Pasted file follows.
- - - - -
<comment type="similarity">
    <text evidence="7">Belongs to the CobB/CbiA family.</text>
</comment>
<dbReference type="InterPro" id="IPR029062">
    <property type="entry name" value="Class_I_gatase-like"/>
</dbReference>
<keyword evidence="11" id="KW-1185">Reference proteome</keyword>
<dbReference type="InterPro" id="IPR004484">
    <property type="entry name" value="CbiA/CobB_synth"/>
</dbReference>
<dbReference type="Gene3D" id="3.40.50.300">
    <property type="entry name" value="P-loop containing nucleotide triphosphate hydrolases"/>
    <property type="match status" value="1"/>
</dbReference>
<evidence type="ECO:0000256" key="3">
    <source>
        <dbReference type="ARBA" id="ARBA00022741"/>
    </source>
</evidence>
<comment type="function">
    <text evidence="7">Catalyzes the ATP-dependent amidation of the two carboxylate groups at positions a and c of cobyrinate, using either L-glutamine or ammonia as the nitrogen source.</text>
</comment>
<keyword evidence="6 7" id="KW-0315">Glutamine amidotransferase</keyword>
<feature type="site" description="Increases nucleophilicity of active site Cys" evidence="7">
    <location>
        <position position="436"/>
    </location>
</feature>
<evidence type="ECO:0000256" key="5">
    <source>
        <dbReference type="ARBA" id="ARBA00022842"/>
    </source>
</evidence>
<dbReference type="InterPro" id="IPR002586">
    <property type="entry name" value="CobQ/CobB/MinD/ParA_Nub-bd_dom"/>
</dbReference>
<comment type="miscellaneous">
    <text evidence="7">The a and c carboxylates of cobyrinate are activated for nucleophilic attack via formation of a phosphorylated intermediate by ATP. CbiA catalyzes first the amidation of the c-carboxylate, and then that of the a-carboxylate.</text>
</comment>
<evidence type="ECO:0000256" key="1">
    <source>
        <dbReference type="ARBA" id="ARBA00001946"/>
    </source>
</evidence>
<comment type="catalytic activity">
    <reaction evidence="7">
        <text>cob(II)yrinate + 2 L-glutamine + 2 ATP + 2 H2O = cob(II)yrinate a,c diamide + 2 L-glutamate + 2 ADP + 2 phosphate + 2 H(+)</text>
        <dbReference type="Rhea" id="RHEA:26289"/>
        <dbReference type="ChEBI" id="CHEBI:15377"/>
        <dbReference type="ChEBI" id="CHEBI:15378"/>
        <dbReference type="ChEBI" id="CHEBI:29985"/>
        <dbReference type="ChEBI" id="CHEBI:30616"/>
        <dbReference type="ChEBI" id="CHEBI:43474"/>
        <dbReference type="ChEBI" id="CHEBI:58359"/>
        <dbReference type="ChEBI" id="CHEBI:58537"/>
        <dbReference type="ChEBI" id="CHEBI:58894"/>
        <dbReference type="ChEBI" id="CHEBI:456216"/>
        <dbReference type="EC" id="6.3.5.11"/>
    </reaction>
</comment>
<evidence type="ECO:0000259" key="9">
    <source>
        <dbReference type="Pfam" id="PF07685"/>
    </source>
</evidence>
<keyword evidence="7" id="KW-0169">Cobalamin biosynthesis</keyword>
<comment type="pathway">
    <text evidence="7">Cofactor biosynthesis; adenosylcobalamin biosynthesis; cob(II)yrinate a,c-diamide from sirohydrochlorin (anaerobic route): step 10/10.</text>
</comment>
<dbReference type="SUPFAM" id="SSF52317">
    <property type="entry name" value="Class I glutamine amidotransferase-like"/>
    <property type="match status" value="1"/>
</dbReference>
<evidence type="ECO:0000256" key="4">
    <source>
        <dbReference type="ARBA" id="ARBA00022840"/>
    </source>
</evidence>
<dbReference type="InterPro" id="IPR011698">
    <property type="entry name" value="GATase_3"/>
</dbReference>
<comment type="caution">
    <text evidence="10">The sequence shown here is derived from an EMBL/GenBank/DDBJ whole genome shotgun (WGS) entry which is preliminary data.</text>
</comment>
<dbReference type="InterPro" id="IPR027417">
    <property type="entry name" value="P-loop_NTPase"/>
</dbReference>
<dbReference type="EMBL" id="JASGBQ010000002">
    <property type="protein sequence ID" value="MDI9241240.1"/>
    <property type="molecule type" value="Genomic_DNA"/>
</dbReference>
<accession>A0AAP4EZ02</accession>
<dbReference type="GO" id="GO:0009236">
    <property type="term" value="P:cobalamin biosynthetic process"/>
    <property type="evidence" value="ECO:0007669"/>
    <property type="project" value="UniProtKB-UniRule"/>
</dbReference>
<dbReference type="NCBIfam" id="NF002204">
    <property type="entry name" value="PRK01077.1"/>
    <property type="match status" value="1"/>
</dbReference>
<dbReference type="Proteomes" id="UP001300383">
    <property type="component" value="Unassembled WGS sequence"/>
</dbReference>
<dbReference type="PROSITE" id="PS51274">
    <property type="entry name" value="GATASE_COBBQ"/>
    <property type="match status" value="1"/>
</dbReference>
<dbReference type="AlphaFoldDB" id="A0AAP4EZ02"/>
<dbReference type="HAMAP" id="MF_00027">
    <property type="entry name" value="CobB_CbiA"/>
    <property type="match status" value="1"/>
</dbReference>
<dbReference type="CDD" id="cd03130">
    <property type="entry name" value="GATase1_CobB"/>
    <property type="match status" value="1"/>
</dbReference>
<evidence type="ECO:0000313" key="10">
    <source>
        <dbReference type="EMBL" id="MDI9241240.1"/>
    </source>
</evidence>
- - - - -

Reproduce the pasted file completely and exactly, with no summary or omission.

<comment type="similarity">
    <text evidence="7">Belongs to the CobB/CbiA family.</text>
</comment>
<dbReference type="InterPro" id="IPR029062">
    <property type="entry name" value="Class_I_gatase-like"/>
</dbReference>
<keyword evidence="11" id="KW-1185">Reference proteome</keyword>
<dbReference type="InterPro" id="IPR004484">
    <property type="entry name" value="CbiA/CobB_synth"/>
</dbReference>
<dbReference type="Gene3D" id="3.40.50.300">
    <property type="entry name" value="P-loop containing nucleotide triphosphate hydrolases"/>
    <property type="match status" value="1"/>
</dbReference>
<evidence type="ECO:0000256" key="3">
    <source>
        <dbReference type="ARBA" id="ARBA00022741"/>
    </source>
</evidence>
<comment type="function">
    <text evidence="7">Catalyzes the ATP-dependent amidation of the two carboxylate groups at positions a and c of cobyrinate, using either L-glutamine or ammonia as the nitrogen source.</text>
</comment>
<keyword evidence="6 7" id="KW-0315">Glutamine amidotransferase</keyword>
<feature type="site" description="Increases nucleophilicity of active site Cys" evidence="7">
    <location>
        <position position="436"/>
    </location>
</feature>
<evidence type="ECO:0000256" key="5">
    <source>
        <dbReference type="ARBA" id="ARBA00022842"/>
    </source>
</evidence>
<dbReference type="InterPro" id="IPR002586">
    <property type="entry name" value="CobQ/CobB/MinD/ParA_Nub-bd_dom"/>
</dbReference>
<comment type="miscellaneous">
    <text evidence="7">The a and c carboxylates of cobyrinate are activated for nucleophilic attack via formation of a phosphorylated intermediate by ATP. CbiA catalyzes first the amidation of the c-carboxylate, and then that of the a-carboxylate.</text>
</comment>
<evidence type="ECO:0000256" key="1">
    <source>
        <dbReference type="ARBA" id="ARBA00001946"/>
    </source>
</evidence>
<comment type="catalytic activity">
    <reaction evidence="7">
        <text>cob(II)yrinate + 2 L-glutamine + 2 ATP + 2 H2O = cob(II)yrinate a,c diamide + 2 L-glutamate + 2 ADP + 2 phosphate + 2 H(+)</text>
        <dbReference type="Rhea" id="RHEA:26289"/>
        <dbReference type="ChEBI" id="CHEBI:15377"/>
        <dbReference type="ChEBI" id="CHEBI:15378"/>
        <dbReference type="ChEBI" id="CHEBI:29985"/>
        <dbReference type="ChEBI" id="CHEBI:30616"/>
        <dbReference type="ChEBI" id="CHEBI:43474"/>
        <dbReference type="ChEBI" id="CHEBI:58359"/>
        <dbReference type="ChEBI" id="CHEBI:58537"/>
        <dbReference type="ChEBI" id="CHEBI:58894"/>
        <dbReference type="ChEBI" id="CHEBI:456216"/>
        <dbReference type="EC" id="6.3.5.11"/>
    </reaction>
</comment>
<evidence type="ECO:0000259" key="9">
    <source>
        <dbReference type="Pfam" id="PF07685"/>
    </source>
</evidence>
<keyword evidence="7" id="KW-0169">Cobalamin biosynthesis</keyword>
<comment type="pathway">
    <text evidence="7">Cofactor biosynthesis; adenosylcobalamin biosynthesis; cob(II)yrinate a,c-diamide from sirohydrochlorin (anaerobic route): step 10/10.</text>
</comment>
<dbReference type="SUPFAM" id="SSF52317">
    <property type="entry name" value="Class I glutamine amidotransferase-like"/>
    <property type="match status" value="1"/>
</dbReference>
<evidence type="ECO:0000256" key="4">
    <source>
        <dbReference type="ARBA" id="ARBA00022840"/>
    </source>
</evidence>
<dbReference type="InterPro" id="IPR011698">
    <property type="entry name" value="GATase_3"/>
</dbReference>
<comment type="caution">
    <text evidence="10">The sequence shown here is derived from an EMBL/GenBank/DDBJ whole genome shotgun (WGS) entry which is preliminary data.</text>
</comment>
<dbReference type="InterPro" id="IPR027417">
    <property type="entry name" value="P-loop_NTPase"/>
</dbReference>
<dbReference type="EMBL" id="JASGBQ010000002">
    <property type="protein sequence ID" value="MDI9241240.1"/>
    <property type="molecule type" value="Genomic_DNA"/>
</dbReference>
<accession>A0AAP4EZ02</accession>
<dbReference type="GO" id="GO:0009236">
    <property type="term" value="P:cobalamin biosynthetic process"/>
    <property type="evidence" value="ECO:0007669"/>
    <property type="project" value="UniProtKB-UniRule"/>
</dbReference>
<dbReference type="NCBIfam" id="NF002204">
    <property type="entry name" value="PRK01077.1"/>
    <property type="match status" value="1"/>
</dbReference>
<dbReference type="Proteomes" id="UP001300383">
    <property type="component" value="Unassembled WGS sequence"/>
</dbReference>
<dbReference type="PROSITE" id="PS51274">
    <property type="entry name" value="GATASE_COBBQ"/>
    <property type="match status" value="1"/>
</dbReference>
<dbReference type="AlphaFoldDB" id="A0AAP4EZ02"/>
<dbReference type="HAMAP" id="MF_00027">
    <property type="entry name" value="CobB_CbiA"/>
    <property type="match status" value="1"/>
</dbReference>
<dbReference type="CDD" id="cd03130">
    <property type="entry name" value="GATase1_CobB"/>
    <property type="match status" value="1"/>
</dbReference>
<evidence type="ECO:0000313" key="10">
    <source>
        <dbReference type="EMBL" id="MDI9241240.1"/>
    </source>
</evidence>